Indexed on: 26 Jul '18Published on: 01 Sep '18Published in: Criminal Law and Philosophy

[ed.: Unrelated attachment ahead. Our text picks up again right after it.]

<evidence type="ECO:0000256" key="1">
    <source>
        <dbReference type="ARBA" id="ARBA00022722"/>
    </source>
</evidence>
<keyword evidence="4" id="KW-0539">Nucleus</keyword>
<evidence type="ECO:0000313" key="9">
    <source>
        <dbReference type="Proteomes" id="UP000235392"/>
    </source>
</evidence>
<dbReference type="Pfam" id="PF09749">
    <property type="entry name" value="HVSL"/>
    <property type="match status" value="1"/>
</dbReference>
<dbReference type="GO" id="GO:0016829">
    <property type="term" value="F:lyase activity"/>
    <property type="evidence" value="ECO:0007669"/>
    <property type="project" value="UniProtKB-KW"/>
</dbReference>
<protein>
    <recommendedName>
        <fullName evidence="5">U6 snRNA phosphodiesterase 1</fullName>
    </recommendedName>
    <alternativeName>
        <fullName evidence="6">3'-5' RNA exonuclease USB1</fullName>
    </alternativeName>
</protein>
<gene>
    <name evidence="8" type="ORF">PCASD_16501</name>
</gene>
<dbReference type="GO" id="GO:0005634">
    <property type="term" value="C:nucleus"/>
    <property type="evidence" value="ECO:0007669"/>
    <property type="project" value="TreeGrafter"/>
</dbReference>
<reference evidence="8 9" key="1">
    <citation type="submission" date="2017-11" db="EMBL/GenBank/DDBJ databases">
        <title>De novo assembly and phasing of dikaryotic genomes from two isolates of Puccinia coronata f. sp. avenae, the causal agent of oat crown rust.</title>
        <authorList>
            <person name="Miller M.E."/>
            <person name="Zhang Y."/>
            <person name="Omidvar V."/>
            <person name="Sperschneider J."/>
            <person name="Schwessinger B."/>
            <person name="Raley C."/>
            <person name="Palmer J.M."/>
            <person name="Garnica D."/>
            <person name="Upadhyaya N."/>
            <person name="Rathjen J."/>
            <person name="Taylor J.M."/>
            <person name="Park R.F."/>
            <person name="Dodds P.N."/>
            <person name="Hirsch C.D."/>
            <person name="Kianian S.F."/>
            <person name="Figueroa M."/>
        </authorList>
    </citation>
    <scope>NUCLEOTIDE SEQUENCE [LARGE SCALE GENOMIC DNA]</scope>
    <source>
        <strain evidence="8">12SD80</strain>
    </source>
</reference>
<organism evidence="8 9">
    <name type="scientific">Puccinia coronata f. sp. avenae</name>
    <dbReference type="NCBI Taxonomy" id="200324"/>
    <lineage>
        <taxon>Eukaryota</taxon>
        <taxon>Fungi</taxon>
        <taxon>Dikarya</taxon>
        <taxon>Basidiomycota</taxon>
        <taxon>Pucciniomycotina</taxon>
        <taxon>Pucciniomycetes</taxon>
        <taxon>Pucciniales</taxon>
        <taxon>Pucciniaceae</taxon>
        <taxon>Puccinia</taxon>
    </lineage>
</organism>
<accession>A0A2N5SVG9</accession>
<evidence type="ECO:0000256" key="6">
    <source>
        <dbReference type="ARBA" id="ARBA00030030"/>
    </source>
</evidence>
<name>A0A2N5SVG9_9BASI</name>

It is easy to understand the apparent appeal of strict liability to policymakers and legal reformers seeking to reduce crime: if the criminal law can do away with its traditional culpability requirement, it can increase the likelihood of conviction and punishment of those who engage in prohibited conduct or bring about prohibited harm or evil. And such an increase in punishment rate can enhance the crime-control effectiveness of a system built upon general deterrence or incapacitation of the dangerous. Similar arguments support the use of criminal liability for regulatory offenses. Greater punishment rates suggest greater compliance. But this analysis fails to appreciate the crime-control costs of strict liability. By explicitly providing for punishment in the absence of moral blameworthiness, the law undermines its moral credibility with the community and thereby provokes subversion and resistance instead of the cooperation and acquiescence it needs for effective crime control. More importantly, the system’s lost moral credibility undermines the law’s ability to harness the powerful forces of stigmatization, social influence, and internalized norms. Given the serious limitations inherent in the real-world application of general deterrence and preventive detention programs, the most effective crime-control strategy is to build the criminal law’s reputation for being just, which means avoiding the use of strict liability.